The cutaneous lesions of malignant atrophic papulosis (Degos disease) are said to be unique1 and so characteristic that the diagnosis can be made easily from a photograph.2
In 1942 Degos et al3 described this disease which was subsequently named "malignant atrophic papulosis," and it was first described in the United States by Naylor et al in 1960.4 This disease had actually been described in 1941 by Kohlmeier5 who considered it to be thromboangiitis obliterans of the intestine with skin lesions. There have been 32 cases of this disease reported in the world literature,6-9 and it is apparent that it is a multisystemic disease with cutaneous involvement.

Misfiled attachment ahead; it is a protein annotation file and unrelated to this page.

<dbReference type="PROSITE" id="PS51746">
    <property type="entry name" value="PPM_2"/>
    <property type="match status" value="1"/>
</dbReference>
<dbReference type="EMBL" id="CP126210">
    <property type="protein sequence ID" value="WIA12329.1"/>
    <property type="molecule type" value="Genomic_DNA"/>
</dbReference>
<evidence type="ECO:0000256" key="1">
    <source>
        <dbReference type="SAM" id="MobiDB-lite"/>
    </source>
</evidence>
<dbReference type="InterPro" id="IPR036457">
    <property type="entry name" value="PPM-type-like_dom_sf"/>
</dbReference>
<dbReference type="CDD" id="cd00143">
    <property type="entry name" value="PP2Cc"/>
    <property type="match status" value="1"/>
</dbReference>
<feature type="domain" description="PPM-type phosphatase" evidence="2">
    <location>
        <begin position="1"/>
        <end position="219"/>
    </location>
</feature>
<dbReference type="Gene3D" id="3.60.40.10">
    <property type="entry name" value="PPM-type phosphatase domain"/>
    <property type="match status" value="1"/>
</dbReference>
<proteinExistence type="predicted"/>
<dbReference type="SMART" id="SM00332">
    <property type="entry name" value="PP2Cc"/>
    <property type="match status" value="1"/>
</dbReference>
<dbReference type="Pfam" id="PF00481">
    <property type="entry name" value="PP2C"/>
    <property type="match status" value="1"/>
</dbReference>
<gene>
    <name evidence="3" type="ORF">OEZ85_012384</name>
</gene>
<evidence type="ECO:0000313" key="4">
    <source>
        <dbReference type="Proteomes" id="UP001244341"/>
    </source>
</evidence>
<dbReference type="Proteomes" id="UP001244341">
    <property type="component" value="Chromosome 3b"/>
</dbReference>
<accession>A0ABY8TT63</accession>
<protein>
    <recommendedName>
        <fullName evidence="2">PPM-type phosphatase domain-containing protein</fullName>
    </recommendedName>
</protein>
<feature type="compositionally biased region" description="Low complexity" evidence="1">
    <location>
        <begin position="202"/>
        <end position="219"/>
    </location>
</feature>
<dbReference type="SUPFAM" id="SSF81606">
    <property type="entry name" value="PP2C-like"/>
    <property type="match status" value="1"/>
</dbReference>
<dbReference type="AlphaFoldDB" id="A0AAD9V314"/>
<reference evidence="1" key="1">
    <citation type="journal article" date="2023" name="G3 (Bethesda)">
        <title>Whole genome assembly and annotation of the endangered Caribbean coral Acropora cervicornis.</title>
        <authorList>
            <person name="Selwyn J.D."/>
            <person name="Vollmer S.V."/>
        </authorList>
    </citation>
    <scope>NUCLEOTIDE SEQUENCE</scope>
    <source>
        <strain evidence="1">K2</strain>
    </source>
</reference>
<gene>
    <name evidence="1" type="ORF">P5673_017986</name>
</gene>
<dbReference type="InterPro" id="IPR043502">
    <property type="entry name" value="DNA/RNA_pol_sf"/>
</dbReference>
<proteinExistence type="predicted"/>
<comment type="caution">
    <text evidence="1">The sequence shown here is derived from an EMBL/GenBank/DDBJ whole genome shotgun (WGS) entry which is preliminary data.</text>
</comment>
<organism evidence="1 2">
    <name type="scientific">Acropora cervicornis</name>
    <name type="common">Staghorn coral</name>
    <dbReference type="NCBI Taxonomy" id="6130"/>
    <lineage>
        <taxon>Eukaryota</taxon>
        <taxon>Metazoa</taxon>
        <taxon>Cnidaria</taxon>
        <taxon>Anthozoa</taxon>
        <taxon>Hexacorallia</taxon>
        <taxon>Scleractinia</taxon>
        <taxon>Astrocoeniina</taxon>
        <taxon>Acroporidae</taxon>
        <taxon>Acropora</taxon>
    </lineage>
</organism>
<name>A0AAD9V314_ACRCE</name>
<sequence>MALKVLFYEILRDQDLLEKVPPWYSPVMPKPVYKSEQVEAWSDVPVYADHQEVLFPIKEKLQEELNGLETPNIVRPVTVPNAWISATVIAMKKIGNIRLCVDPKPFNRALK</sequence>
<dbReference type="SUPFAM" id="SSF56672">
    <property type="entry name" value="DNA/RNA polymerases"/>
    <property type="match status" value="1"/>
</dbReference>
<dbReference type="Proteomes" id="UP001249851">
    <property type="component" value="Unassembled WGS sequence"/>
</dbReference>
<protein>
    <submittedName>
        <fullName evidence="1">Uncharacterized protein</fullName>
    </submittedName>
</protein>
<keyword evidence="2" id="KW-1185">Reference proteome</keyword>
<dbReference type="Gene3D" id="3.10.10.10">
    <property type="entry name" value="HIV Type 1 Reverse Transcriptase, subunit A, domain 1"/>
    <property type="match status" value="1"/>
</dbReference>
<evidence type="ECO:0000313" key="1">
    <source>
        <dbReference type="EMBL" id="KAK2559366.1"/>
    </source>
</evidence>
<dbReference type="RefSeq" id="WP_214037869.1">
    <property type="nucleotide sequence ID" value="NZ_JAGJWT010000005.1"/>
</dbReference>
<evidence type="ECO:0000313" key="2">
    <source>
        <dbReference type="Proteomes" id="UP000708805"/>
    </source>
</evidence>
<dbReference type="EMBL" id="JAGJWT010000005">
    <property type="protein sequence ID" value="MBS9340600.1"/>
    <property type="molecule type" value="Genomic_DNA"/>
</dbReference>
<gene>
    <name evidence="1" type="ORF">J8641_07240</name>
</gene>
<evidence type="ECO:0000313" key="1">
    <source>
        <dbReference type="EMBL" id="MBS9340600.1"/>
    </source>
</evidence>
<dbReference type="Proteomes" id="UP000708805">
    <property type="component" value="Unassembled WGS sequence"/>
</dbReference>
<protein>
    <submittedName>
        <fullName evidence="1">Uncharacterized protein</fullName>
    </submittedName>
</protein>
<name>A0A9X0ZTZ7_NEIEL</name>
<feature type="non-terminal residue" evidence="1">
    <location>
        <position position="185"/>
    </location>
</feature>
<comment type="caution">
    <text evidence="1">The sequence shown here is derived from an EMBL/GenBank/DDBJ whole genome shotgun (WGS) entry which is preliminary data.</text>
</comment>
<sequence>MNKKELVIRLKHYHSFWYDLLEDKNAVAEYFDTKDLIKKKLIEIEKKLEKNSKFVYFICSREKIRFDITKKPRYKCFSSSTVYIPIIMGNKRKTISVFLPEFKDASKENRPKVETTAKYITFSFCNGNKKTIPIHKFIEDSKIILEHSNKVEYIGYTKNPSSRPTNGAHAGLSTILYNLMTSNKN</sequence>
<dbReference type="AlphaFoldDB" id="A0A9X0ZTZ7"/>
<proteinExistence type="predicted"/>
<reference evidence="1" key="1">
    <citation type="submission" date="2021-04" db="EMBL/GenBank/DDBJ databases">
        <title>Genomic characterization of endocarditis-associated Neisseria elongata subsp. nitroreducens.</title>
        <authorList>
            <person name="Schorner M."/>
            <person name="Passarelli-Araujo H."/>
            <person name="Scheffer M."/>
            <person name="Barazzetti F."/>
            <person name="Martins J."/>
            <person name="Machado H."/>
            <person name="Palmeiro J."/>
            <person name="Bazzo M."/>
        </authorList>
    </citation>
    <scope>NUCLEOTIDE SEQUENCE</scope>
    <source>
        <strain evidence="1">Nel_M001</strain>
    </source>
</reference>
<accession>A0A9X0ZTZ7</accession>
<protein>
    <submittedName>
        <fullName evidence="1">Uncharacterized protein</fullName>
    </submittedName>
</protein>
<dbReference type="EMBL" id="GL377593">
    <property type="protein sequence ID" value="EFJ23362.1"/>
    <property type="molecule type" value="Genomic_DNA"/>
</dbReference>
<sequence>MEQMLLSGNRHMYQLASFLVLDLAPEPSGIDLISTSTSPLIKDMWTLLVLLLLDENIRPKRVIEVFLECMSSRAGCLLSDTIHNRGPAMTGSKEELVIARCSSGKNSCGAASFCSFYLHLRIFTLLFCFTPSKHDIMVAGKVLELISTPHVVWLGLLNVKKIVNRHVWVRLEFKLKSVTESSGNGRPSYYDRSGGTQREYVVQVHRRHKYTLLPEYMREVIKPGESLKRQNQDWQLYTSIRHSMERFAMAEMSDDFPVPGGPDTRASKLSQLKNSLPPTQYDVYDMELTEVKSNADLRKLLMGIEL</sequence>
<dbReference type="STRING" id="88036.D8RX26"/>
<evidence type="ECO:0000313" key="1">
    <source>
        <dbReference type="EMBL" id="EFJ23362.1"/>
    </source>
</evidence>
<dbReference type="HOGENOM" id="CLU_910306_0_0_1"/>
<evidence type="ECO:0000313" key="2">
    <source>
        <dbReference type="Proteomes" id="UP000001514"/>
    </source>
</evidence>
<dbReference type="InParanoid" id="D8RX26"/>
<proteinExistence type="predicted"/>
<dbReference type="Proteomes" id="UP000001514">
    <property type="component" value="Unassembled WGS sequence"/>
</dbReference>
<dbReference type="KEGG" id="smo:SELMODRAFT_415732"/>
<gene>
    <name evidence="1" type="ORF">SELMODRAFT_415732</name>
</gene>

The patient whose case is reported here had cutaneous lesions and central nervous system (CNS) signs and symptoms that suggested the diagnosis of malignant atrophic papulosis. The skin lesions had a gross and histologic appearance suggestive of this